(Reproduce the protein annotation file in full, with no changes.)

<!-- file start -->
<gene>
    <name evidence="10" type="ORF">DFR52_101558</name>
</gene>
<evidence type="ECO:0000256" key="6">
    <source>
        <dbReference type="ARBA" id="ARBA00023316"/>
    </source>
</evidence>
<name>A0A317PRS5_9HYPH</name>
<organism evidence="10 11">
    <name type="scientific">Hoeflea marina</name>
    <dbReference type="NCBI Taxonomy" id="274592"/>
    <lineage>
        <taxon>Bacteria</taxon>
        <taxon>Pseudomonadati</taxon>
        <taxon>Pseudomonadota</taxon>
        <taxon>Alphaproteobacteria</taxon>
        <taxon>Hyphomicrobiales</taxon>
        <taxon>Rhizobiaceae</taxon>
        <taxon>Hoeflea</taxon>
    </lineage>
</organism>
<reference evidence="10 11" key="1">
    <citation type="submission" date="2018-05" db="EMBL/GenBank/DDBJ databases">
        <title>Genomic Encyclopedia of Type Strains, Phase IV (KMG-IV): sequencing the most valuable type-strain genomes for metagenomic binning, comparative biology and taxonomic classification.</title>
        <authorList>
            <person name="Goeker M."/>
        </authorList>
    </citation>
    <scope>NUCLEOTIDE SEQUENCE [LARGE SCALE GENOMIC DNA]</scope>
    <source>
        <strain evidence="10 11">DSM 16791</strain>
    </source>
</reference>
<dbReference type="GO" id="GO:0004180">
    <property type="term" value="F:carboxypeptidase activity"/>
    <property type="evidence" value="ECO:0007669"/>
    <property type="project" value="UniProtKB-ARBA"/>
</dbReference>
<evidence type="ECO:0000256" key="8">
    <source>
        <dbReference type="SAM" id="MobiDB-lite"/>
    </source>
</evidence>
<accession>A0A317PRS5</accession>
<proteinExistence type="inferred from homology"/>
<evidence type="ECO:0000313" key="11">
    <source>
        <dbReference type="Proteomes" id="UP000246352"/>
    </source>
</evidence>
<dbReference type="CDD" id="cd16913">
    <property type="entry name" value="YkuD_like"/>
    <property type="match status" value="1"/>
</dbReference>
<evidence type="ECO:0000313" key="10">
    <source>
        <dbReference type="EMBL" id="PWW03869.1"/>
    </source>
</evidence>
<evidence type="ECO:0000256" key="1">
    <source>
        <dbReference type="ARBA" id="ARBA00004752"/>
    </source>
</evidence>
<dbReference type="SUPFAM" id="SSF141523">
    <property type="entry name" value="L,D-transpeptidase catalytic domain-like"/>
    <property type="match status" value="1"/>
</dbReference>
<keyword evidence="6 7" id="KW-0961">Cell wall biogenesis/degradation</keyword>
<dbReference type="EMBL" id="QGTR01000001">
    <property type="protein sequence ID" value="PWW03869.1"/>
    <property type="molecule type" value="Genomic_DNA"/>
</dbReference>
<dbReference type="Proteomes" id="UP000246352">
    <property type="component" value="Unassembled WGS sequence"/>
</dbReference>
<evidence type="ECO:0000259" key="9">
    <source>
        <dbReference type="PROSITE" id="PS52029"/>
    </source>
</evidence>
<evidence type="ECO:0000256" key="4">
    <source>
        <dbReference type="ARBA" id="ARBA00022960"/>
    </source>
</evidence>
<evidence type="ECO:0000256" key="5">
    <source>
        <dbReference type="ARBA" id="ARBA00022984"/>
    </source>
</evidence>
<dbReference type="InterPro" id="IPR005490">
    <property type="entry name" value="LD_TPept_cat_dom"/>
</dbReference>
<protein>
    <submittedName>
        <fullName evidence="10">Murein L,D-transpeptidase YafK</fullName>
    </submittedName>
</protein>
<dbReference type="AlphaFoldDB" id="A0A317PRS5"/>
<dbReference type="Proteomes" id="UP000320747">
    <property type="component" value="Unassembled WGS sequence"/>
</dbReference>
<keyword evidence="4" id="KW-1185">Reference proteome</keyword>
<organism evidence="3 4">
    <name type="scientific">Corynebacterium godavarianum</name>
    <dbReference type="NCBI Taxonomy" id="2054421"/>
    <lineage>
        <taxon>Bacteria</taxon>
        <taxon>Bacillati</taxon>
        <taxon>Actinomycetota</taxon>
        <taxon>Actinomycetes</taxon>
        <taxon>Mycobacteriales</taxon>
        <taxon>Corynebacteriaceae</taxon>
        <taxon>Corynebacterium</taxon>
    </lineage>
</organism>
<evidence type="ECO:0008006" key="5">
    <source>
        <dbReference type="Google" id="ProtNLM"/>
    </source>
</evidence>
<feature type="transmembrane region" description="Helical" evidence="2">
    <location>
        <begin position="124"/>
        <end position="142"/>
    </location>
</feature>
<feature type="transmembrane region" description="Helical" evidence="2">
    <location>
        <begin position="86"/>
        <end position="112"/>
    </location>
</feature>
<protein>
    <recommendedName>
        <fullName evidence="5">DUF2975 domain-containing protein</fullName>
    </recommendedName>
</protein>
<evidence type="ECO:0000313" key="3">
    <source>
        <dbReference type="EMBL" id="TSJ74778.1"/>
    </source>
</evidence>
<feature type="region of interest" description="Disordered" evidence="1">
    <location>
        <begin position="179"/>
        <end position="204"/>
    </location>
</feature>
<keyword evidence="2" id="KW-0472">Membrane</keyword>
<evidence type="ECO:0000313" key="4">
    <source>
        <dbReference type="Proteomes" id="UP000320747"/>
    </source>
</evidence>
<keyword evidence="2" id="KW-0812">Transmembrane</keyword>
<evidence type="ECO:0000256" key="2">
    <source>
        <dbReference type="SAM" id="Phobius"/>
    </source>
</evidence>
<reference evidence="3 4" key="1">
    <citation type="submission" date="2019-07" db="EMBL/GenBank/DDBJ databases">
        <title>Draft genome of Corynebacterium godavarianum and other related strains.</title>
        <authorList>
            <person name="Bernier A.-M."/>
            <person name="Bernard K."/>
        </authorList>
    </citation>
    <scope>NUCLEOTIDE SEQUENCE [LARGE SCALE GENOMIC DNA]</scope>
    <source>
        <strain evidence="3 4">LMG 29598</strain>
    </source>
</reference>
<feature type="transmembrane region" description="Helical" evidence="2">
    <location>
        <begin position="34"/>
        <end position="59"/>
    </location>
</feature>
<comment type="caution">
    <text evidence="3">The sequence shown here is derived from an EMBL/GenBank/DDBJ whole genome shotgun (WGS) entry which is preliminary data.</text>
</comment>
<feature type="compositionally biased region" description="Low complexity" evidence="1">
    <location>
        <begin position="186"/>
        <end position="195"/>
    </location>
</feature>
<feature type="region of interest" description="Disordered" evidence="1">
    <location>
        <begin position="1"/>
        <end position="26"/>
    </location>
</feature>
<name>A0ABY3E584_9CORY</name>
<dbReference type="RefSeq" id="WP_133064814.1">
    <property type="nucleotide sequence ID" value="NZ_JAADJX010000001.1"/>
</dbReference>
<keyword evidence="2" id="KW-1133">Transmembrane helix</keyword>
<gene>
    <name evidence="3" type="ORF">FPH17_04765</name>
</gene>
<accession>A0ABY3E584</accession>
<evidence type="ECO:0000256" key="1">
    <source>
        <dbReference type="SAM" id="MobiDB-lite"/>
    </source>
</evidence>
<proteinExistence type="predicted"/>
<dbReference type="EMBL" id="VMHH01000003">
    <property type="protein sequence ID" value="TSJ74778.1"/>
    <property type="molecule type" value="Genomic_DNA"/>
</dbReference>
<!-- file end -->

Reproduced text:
<gene>
    <name evidence="10" type="ORF">DFR52_101558</name>
</gene>
<evidence type="ECO:0000256" key="6">
    <source>
        <dbReference type="ARBA" id="ARBA00023316"/>
    </source>
</evidence>
<name>A0A317PRS5_9HYPH</name>
<organism evidence="10 11">
    <name type="scientific">Hoeflea marina</name>
    <dbReference type="NCBI Taxonomy" id="274592"/>
    <lineage>
        <taxon>Bacteria</taxon>
        <taxon>Pseudomonadati</taxon>
        <taxon>Pseudomonadota</taxon>
        <taxon>Alphaproteobacteria</taxon>
        <taxon>Hyphomicrobiales</taxon>
        <taxon>Rhizobiaceae</taxon>
        <taxon>Hoeflea</taxon>
    </lineage>
</organism>
<reference evidence="10 11" key="1">
    <citation type="submission" date="2018-05" db="EMBL/GenBank/DDBJ databases">
        <title>Genomic Encyclopedia of Type Strains, Phase IV (KMG-IV): sequencing the most valuable type-strain genomes for metagenomic binning, comparative biology and taxonomic classification.</title>
        <authorList>
            <person name="Goeker M."/>
        </authorList>
    </citation>
    <scope>NUCLEOTIDE SEQUENCE [LARGE SCALE GENOMIC DNA]</scope>
    <source>
        <strain evidence="10 11">DSM 16791</strain>
    </source>
</reference>
<dbReference type="GO" id="GO:0004180">
    <property type="term" value="F:carboxypeptidase activity"/>
    <property type="evidence" value="ECO:0007669"/>
    <property type="project" value="UniProtKB-ARBA"/>
</dbReference>
<evidence type="ECO:0000256" key="8">
    <source>
        <dbReference type="SAM" id="MobiDB-lite"/>
    </source>
</evidence>
<accession>A0A317PRS5</accession>
<proteinExistence type="inferred from homology"/>
<evidence type="ECO:0000313" key="11">
    <source>
        <dbReference type="Proteomes" id="UP000246352"/>
    </source>
</evidence>
<dbReference type="CDD" id="cd16913">
    <property type="entry name" value="YkuD_like"/>
    <property type="match status" value="1"/>
</dbReference>
<evidence type="ECO:0000313" key="10">
    <source>
        <dbReference type="EMBL" id="PWW03869.1"/>
    </source>
</evidence>
<evidence type="ECO:0000256" key="1">
    <source>
        <dbReference type="ARBA" id="ARBA00004752"/>
    </source>
</evidence>
<dbReference type="SUPFAM" id="SSF141523">
    <property type="entry name" value="L,D-transpeptidase catalytic domain-like"/>
    <property type="match status" value="1"/>
</dbReference>
<keyword evidence="6 7" id="KW-0961">Cell wall biogenesis/degradation</keyword>
<dbReference type="EMBL" id="QGTR01000001">
    <property type="protein sequence ID" value="PWW03869.1"/>
    <property type="molecule type" value="Genomic_DNA"/>
</dbReference>
<dbReference type="Proteomes" id="UP000246352">
    <property type="component" value="Unassembled WGS sequence"/>
</dbReference>
<evidence type="ECO:0000259" key="9">
    <source>
        <dbReference type="PROSITE" id="PS52029"/>
    </source>
</evidence>
<evidence type="ECO:0000256" key="4">
    <source>
        <dbReference type="ARBA" id="ARBA00022960"/>
    </source>
</evidence>
<evidence type="ECO:0000256" key="5">
    <source>
        <dbReference type="ARBA" id="ARBA00022984"/>
    </source>
</evidence>
<dbReference type="InterPro" id="IPR005490">
    <property type="entry name" value="LD_TPept_cat_dom"/>
</dbReference>
<protein>
    <submittedName>
        <fullName evidence="10">Murein L,D-transpeptidase YafK</fullName>
    </submittedName>
</protein>
<dbReference type="AlphaFoldDB" id="A0A317PRS5"/>
<dbReference type="Proteomes" id="UP000320747">
    <property type="component" value="Unassembled WGS sequence"/>
</dbReference>
<keyword evidence="4" id="KW-1185">Reference proteome</keyword>
<organism evidence="3 4">
    <name type="scientific">Corynebacterium godavarianum</name>
    <dbReference type="NCBI Taxonomy" id="2054421"/>
    <lineage>
        <taxon>Bacteria</taxon>
        <taxon>Bacillati</taxon>
        <taxon>Actinomycetota</taxon>
        <taxon>Actinomycetes</taxon>
        <taxon>Mycobacteriales</taxon>
        <taxon>Corynebacteriaceae</taxon>
        <taxon>Corynebacterium</taxon>
    </lineage>
</organism>
<evidence type="ECO:0008006" key="5">
    <source>
        <dbReference type="Google" id="ProtNLM"/>
    </source>
</evidence>
<feature type="transmembrane region" description="Helical" evidence="2">
    <location>
        <begin position="124"/>
        <end position="142"/>
    </location>
</feature>
<feature type="transmembrane region" description="Helical" evidence="2">
    <location>
        <begin position="86"/>
        <end position="112"/>
    </location>
</feature>
<protein>
    <recommendedName>
        <fullName evidence="5">DUF2975 domain-containing protein</fullName>
    </recommendedName>
</protein>
<evidence type="ECO:0000313" key="3">
    <source>
        <dbReference type="EMBL" id="TSJ74778.1"/>
    </source>
</evidence>
<feature type="region of interest" description="Disordered" evidence="1">
    <location>
        <begin position="179"/>
        <end position="204"/>
    </location>
</feature>
<keyword evidence="2" id="KW-0472">Membrane</keyword>
<evidence type="ECO:0000313" key="4">
    <source>
        <dbReference type="Proteomes" id="UP000320747"/>
    </source>
</evidence>
<keyword evidence="2" id="KW-0812">Transmembrane</keyword>
<evidence type="ECO:0000256" key="2">
    <source>
        <dbReference type="SAM" id="Phobius"/>
    </source>
</evidence>
<reference evidence="3 4" key="1">
    <citation type="submission" date="2019-07" db="EMBL/GenBank/DDBJ databases">
        <title>Draft genome of Corynebacterium godavarianum and other related strains.</title>
        <authorList>
            <person name="Bernier A.-M."/>
            <person name="Bernard K."/>
        </authorList>
    </citation>
    <scope>NUCLEOTIDE SEQUENCE [LARGE SCALE GENOMIC DNA]</scope>
    <source>
        <strain evidence="3 4">LMG 29598</strain>
    </source>
</reference>
<feature type="transmembrane region" description="Helical" evidence="2">
    <location>
        <begin position="34"/>
        <end position="59"/>
    </location>
</feature>
<comment type="caution">
    <text evidence="3">The sequence shown here is derived from an EMBL/GenBank/DDBJ whole genome shotgun (WGS) entry which is preliminary data.</text>
</comment>
<feature type="compositionally biased region" description="Low complexity" evidence="1">
    <location>
        <begin position="186"/>
        <end position="195"/>
    </location>
</feature>
<feature type="region of interest" description="Disordered" evidence="1">
    <location>
        <begin position="1"/>
        <end position="26"/>
    </location>
</feature>
<name>A0ABY3E584_9CORY</name>
<dbReference type="RefSeq" id="WP_133064814.1">
    <property type="nucleotide sequence ID" value="NZ_JAADJX010000001.1"/>
</dbReference>
<keyword evidence="2" id="KW-1133">Transmembrane helix</keyword>
<gene>
    <name evidence="3" type="ORF">FPH17_04765</name>
</gene>
<accession>A0ABY3E584</accession>
<evidence type="ECO:0000256" key="1">
    <source>
        <dbReference type="SAM" id="MobiDB-lite"/>
    </source>
</evidence>
<proteinExistence type="predicted"/>
<dbReference type="EMBL" id="VMHH01000003">
    <property type="protein sequence ID" value="TSJ74778.1"/>
    <property type="molecule type" value="Genomic_DNA"/>
</dbReference>